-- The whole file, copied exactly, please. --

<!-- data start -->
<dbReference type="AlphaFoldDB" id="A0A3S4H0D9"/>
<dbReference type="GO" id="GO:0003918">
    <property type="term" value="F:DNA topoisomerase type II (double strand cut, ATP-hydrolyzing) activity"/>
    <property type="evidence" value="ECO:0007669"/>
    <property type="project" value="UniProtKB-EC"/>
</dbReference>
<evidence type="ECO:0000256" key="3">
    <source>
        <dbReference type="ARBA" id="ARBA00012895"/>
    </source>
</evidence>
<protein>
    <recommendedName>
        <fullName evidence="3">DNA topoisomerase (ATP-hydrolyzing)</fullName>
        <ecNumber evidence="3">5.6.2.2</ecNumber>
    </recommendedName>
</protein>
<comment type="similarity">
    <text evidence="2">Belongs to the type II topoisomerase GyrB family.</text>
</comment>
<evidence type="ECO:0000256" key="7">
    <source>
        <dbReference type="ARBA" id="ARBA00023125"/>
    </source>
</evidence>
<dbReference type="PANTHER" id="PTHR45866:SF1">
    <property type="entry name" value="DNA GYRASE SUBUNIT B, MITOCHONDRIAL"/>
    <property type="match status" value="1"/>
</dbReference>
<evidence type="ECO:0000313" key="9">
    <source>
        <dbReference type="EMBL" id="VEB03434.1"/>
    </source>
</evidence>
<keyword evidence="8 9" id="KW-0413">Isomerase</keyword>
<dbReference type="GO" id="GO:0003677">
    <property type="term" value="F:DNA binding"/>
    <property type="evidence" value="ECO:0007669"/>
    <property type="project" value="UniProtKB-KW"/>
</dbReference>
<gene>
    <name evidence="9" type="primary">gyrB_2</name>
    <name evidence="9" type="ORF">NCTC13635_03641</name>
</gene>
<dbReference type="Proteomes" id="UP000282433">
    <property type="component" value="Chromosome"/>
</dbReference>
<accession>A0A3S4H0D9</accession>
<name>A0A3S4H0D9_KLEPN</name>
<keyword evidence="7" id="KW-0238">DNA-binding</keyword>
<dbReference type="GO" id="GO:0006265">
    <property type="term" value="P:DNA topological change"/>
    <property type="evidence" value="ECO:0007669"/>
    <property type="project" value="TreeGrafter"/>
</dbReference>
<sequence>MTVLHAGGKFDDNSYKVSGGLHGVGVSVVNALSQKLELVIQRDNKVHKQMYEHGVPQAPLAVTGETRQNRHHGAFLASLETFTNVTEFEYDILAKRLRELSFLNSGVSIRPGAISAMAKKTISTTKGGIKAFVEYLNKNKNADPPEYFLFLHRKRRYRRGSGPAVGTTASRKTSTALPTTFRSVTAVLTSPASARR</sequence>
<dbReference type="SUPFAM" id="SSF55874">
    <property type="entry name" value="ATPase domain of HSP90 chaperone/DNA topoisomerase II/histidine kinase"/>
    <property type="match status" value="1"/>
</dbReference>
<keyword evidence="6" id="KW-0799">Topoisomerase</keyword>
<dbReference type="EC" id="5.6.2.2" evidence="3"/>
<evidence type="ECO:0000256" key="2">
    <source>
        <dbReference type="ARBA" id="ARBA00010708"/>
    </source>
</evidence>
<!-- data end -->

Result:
<dbReference type="AlphaFoldDB" id="A0A3S4H0D9"/>
<dbReference type="GO" id="GO:0003918">
    <property type="term" value="F:DNA topoisomerase type II (double strand cut, ATP-hydrolyzing) activity"/>
    <property type="evidence" value="ECO:0007669"/>
    <property type="project" value="UniProtKB-EC"/>
</dbReference>
<evidence type="ECO:0000256" key="3">
    <source>
        <dbReference type="ARBA" id="ARBA00012895"/>
    </source>
</evidence>
<protein>
    <recommendedName>
        <fullName evidence="3">DNA topoisomerase (ATP-hydrolyzing)</fullName>
        <ecNumber evidence="3">5.6.2.2</ecNumber>
    </recommendedName>
</protein>
<comment type="similarity">
    <text evidence="2">Belongs to the type II topoisomerase GyrB family.</text>
</comment>
<evidence type="ECO:0000256" key="7">
    <source>
        <dbReference type="ARBA" id="ARBA00023125"/>
    </source>
</evidence>
<dbReference type="PANTHER" id="PTHR45866:SF1">
    <property type="entry name" value="DNA GYRASE SUBUNIT B, MITOCHONDRIAL"/>
    <property type="match status" value="1"/>
</dbReference>
<evidence type="ECO:0000313" key="9">
    <source>
        <dbReference type="EMBL" id="VEB03434.1"/>
    </source>
</evidence>
<keyword evidence="8 9" id="KW-0413">Isomerase</keyword>
<dbReference type="GO" id="GO:0003677">
    <property type="term" value="F:DNA binding"/>
    <property type="evidence" value="ECO:0007669"/>
    <property type="project" value="UniProtKB-KW"/>
</dbReference>
<gene>
    <name evidence="9" type="primary">gyrB_2</name>
    <name evidence="9" type="ORF">NCTC13635_03641</name>
</gene>
<dbReference type="Proteomes" id="UP000282433">
    <property type="component" value="Chromosome"/>
</dbReference>
<accession>A0A3S4H0D9</accession>
<name>A0A3S4H0D9_KLEPN</name>
<keyword evidence="7" id="KW-0238">DNA-binding</keyword>
<dbReference type="GO" id="GO:0006265">
    <property type="term" value="P:DNA topological change"/>
    <property type="evidence" value="ECO:0007669"/>
    <property type="project" value="TreeGrafter"/>
</dbReference>
<sequence>MTVLHAGGKFDDNSYKVSGGLHGVGVSVVNALSQKLELVIQRDNKVHKQMYEHGVPQAPLAVTGETRQNRHHGAFLASLETFTNVTEFEYDILAKRLRELSFLNSGVSIRPGAISAMAKKTISTTKGGIKAFVEYLNKNKNADPPEYFLFLHRKRRYRRGSGPAVGTTASRKTSTALPTTFRSVTAVLTSPASARR</sequence>
<dbReference type="SUPFAM" id="SSF55874">
    <property type="entry name" value="ATPase domain of HSP90 chaperone/DNA topoisomerase II/histidine kinase"/>
    <property type="match status" value="1"/>
</dbReference>
<keyword evidence="6" id="KW-0799">Topoisomerase</keyword>
<dbReference type="EC" id="5.6.2.2" evidence="3"/>
<evidence type="ECO:0000256" key="2">
    <source>
        <dbReference type="ARBA" id="ARBA00010708"/>
    </source>
</evidence>